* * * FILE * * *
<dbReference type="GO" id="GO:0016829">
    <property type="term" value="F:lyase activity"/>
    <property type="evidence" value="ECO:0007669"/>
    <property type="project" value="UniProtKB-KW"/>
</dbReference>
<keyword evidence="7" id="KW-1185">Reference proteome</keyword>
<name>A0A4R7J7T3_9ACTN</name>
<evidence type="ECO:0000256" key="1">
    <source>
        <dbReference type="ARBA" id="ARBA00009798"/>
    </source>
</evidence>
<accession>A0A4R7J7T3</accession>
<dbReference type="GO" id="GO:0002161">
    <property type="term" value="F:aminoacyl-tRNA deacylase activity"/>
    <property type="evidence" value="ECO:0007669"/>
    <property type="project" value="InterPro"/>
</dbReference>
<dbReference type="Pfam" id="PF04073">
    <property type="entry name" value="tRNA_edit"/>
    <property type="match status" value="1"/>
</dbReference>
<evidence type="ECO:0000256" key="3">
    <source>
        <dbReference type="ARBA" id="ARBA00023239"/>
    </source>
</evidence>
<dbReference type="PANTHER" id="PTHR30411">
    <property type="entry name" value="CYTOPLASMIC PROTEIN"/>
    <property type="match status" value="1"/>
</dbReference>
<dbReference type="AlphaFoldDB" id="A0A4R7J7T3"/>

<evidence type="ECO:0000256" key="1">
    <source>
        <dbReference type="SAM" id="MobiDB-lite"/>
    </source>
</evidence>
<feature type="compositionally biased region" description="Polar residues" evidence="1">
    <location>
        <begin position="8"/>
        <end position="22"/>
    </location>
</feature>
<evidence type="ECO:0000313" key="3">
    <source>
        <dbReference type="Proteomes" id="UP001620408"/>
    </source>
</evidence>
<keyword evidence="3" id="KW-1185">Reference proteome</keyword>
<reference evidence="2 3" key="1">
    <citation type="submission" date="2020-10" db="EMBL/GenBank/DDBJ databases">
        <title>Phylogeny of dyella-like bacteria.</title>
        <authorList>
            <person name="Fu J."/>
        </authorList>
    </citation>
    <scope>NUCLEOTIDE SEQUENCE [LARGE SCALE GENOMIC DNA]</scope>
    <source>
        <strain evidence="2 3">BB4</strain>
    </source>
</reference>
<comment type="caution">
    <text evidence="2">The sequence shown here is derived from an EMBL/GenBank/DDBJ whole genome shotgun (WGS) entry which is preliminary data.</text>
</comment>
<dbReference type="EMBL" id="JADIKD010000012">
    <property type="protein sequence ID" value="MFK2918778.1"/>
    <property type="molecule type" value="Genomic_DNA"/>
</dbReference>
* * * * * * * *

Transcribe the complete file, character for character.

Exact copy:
<dbReference type="GO" id="GO:0016829">
    <property type="term" value="F:lyase activity"/>
    <property type="evidence" value="ECO:0007669"/>
    <property type="project" value="UniProtKB-KW"/>
</dbReference>
<keyword evidence="7" id="KW-1185">Reference proteome</keyword>
<name>A0A4R7J7T3_9ACTN</name>
<evidence type="ECO:0000256" key="1">
    <source>
        <dbReference type="ARBA" id="ARBA00009798"/>
    </source>
</evidence>
<accession>A0A4R7J7T3</accession>
<dbReference type="GO" id="GO:0002161">
    <property type="term" value="F:aminoacyl-tRNA deacylase activity"/>
    <property type="evidence" value="ECO:0007669"/>
    <property type="project" value="InterPro"/>
</dbReference>
<dbReference type="Pfam" id="PF04073">
    <property type="entry name" value="tRNA_edit"/>
    <property type="match status" value="1"/>
</dbReference>
<evidence type="ECO:0000256" key="3">
    <source>
        <dbReference type="ARBA" id="ARBA00023239"/>
    </source>
</evidence>
<dbReference type="PANTHER" id="PTHR30411">
    <property type="entry name" value="CYTOPLASMIC PROTEIN"/>
    <property type="match status" value="1"/>
</dbReference>
<dbReference type="AlphaFoldDB" id="A0A4R7J7T3"/>

<evidence type="ECO:0000256" key="1">
    <source>
        <dbReference type="SAM" id="MobiDB-lite"/>
    </source>
</evidence>
<feature type="compositionally biased region" description="Polar residues" evidence="1">
    <location>
        <begin position="8"/>
        <end position="22"/>
    </location>
</feature>
<evidence type="ECO:0000313" key="3">
    <source>
        <dbReference type="Proteomes" id="UP001620408"/>
    </source>
</evidence>
<keyword evidence="3" id="KW-1185">Reference proteome</keyword>
<reference evidence="2 3" key="1">
    <citation type="submission" date="2020-10" db="EMBL/GenBank/DDBJ databases">
        <title>Phylogeny of dyella-like bacteria.</title>
        <authorList>
            <person name="Fu J."/>
        </authorList>
    </citation>
    <scope>NUCLEOTIDE SEQUENCE [LARGE SCALE GENOMIC DNA]</scope>
    <source>
        <strain evidence="2 3">BB4</strain>
    </source>
</reference>
<comment type="caution">
    <text evidence="2">The sequence shown here is derived from an EMBL/GenBank/DDBJ whole genome shotgun (WGS) entry which is preliminary data.</text>
</comment>
<dbReference type="EMBL" id="JADIKD010000012">
    <property type="protein sequence ID" value="MFK2918778.1"/>
    <property type="molecule type" value="Genomic_DNA"/>
</dbReference>